Faithful Republic: Religion and Politics in Modern America ed. by Andrew Preston, Bruce J. Schulman, and Julian E. Zelizer (review)
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Faithful Republic: Religion and Politics in Modern America. Edited by Andrew Preston, Bruce J. Schulman, and Julian E. Zelizer. (Philadelphia: University of Pennsylvania Press, 2015. Pp. 224. $45.00 cloth; $45.00 ebook)

A book on religion and politics in the United States since the Civil War might be expected to center on presidents such as John F. Kennedy and Ronald Reagan, or politically engaged religious leaders such as Reinhold Niebuhr and Billy Graham, or possibly on First Amendment cases. Faithful Republic looks elsewhere, broadening its subject through a series of suggestive case studies. The politicians who get the most attention here were all congressmen (Reverend Adam Clayton Powell Jr., Father Robert Drinan, and Newt Gingrich), Francis Schaeffer is the most noted theologian, and the highlighted legal matters are late-nineteenth-century divorce laws and the New Deal. Place (cities, suburbs) and commerce (oil, books) also play important roles. The overall effect is to render familiar, even tired “church and state” terrain lumpy and surprising.

The contributors to this volume constitute a roster of up-and-coming religious historians, some with award-winning books already on shelves and others with first books in progress. Several of them have positioned their work as a response to a complaint articulated by Jon Butler in a 2004 article in the Journal of American History titled “Jack-in-the-Box Faith: The Religion Problem in Modern American History.” Whereas early American history was hardly ever narrated without sustained attention to religion, Butler wrote, later American history was cast (especially in textbooks) as political and secular, with colorful—and often retrograde—religious figures popping up only [End Page 286] sporadically. Butler insisted, however, that religion remained potent into the twenty-first century, influencing and being influenced by other cultural, political, and economic developments. The editors of Faithful Republic acknowledge this “dialectical relationship” between religion and politics, and the essayists document instances in which the interaction of the forces obscured any distinction between them (p. 4).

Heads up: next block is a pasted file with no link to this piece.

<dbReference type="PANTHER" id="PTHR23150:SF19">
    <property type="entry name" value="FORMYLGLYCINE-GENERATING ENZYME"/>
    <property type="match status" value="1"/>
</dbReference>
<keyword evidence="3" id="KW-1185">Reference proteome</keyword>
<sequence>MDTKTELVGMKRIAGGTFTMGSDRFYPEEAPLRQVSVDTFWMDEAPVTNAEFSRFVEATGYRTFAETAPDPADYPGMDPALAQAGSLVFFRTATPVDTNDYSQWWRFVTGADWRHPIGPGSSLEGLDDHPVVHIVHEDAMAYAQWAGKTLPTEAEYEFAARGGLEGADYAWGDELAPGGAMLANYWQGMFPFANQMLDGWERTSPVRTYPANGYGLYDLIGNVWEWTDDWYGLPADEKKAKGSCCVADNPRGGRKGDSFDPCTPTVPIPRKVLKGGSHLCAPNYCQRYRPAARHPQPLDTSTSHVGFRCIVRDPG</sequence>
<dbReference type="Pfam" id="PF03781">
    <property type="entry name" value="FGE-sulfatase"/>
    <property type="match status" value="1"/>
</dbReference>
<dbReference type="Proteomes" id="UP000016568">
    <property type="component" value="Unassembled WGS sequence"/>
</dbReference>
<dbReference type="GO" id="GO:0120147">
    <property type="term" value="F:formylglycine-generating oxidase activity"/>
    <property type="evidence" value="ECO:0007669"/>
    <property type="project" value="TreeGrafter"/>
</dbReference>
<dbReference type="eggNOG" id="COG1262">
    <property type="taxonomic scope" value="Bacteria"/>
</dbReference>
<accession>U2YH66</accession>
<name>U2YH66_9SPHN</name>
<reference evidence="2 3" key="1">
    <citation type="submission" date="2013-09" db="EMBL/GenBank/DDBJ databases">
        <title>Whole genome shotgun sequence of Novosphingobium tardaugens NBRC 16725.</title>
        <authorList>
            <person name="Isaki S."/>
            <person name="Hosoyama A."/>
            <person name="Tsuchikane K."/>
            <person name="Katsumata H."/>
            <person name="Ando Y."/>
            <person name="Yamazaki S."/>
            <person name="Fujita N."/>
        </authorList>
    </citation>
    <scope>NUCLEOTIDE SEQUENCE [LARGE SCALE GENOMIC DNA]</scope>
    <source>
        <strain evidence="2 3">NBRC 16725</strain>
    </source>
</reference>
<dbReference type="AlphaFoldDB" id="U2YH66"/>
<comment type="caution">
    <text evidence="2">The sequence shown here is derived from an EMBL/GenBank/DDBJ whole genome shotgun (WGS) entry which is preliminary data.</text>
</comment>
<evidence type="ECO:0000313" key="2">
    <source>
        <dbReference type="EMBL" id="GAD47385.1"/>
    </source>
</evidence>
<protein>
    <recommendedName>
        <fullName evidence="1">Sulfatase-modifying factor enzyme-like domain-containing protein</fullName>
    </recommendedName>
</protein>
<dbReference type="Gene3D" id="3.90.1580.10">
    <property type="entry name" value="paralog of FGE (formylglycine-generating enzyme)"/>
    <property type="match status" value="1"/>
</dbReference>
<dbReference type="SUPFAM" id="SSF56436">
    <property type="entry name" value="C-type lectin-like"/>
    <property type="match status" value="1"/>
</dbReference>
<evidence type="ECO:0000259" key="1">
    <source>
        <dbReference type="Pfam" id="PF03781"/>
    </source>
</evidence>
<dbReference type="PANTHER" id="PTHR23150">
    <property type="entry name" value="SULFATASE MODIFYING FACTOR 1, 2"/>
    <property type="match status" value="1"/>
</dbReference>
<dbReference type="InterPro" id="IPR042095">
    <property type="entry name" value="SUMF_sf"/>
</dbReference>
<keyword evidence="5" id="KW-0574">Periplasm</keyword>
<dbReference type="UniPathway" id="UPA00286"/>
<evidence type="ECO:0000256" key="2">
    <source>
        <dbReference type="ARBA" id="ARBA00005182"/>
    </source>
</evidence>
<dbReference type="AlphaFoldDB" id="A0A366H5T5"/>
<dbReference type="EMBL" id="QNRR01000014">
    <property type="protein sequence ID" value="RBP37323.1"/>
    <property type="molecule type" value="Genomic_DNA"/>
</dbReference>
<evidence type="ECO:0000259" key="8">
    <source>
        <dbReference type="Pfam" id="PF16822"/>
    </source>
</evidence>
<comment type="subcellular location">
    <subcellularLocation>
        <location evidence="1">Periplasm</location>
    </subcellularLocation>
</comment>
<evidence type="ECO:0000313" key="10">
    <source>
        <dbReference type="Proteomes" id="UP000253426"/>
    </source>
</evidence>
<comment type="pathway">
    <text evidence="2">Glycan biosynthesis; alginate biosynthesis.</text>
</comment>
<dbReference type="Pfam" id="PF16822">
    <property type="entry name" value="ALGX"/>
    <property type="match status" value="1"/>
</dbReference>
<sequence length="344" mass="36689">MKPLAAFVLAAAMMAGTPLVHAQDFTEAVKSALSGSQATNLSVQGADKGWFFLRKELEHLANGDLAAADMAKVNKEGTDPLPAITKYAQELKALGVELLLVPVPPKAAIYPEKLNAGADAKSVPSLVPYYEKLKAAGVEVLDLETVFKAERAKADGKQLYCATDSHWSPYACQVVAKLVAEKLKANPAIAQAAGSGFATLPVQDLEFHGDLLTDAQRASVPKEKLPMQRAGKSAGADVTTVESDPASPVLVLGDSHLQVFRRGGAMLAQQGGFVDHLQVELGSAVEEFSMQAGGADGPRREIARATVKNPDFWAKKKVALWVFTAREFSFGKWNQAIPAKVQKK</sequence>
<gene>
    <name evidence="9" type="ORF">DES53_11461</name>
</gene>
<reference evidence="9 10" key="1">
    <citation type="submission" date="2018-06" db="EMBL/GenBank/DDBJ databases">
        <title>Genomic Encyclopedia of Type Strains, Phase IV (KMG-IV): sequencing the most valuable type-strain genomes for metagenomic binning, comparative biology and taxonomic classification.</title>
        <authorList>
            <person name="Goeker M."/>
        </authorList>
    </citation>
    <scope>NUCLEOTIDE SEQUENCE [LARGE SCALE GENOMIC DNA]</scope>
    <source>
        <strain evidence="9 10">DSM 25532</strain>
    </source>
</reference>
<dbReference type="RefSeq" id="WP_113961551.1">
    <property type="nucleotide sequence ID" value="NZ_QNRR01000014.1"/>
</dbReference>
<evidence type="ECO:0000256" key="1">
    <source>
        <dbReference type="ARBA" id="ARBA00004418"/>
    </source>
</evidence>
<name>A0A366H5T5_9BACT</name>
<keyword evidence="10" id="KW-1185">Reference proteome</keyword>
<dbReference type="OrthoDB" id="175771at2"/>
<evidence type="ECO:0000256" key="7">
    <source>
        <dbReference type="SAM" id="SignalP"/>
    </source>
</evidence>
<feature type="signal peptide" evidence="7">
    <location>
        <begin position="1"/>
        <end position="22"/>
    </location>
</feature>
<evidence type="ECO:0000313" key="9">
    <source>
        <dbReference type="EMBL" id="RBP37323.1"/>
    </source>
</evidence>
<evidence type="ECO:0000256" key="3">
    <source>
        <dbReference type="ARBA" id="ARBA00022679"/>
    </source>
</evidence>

The case-study approach comes with strengths and weaknesses. On the positive side, the essays brim with eye-opening details, such as the fact that Powell’s Abyssinian Baptist Church was the largest Protestant church in America from 1937 to 1972, and that J. Edgar Hoover once wrote an article on the “mood” of the New Left for Christianity Today. On the negative side, case studies sometimes leave the reader wondering if their insights are widely applicable. Lily Geismer’s chapter, for example, asserts that liberal religion thrived in wealthy suburbs, but her study focuses on the suburbs of Boston, in one of the bluest states in the nation. This short essay is unsuccessful in challenging the connection between suburbs and conservative religion drawn by Lisa McGirr (Suburban Warriors, 2001) and others.

Optimally, case studies zoom seamlessly out from close inspection of something curious to a wide view that frames familiar sights in a fresh way. Darren Dochuck’s essay starts with an investigation of the “Battle of Kuling,” an argument about missionary methods in China, and moves through the fraught history of Standard and Union Oil to explain why evangelicals are committed to small government. It is a masterpiece. In the next chapter, Alison Collis Greene mines an archive of letters written by southern pastors to President Franklin Delano Roosevelt in 1935 to explain why churches and the government sometimes collide even when their aims are aligned. “Black or white, clergy who believed the New Deal itself to be an extension of religious teachings outnumbered those who demanded an active role in administering it,” she wrote. “Yet when some southern religious leaders began to fear that the New Deal did not enhance but rather threatened their authority, they responded with outrage” (p. 68). [End Page 287]

The price of this book might place it out of reach for classroom use, but it works well as a sampler of cutting-edge scholarship, suggesting topics that both experts and casual readers would do well to think more about.

Elesha Coffman

ELESHA COFFMAN teaches church history at the University of Dubuque. She is the author of The Christian Century and the Rise of the Protestant Mainline (2013...


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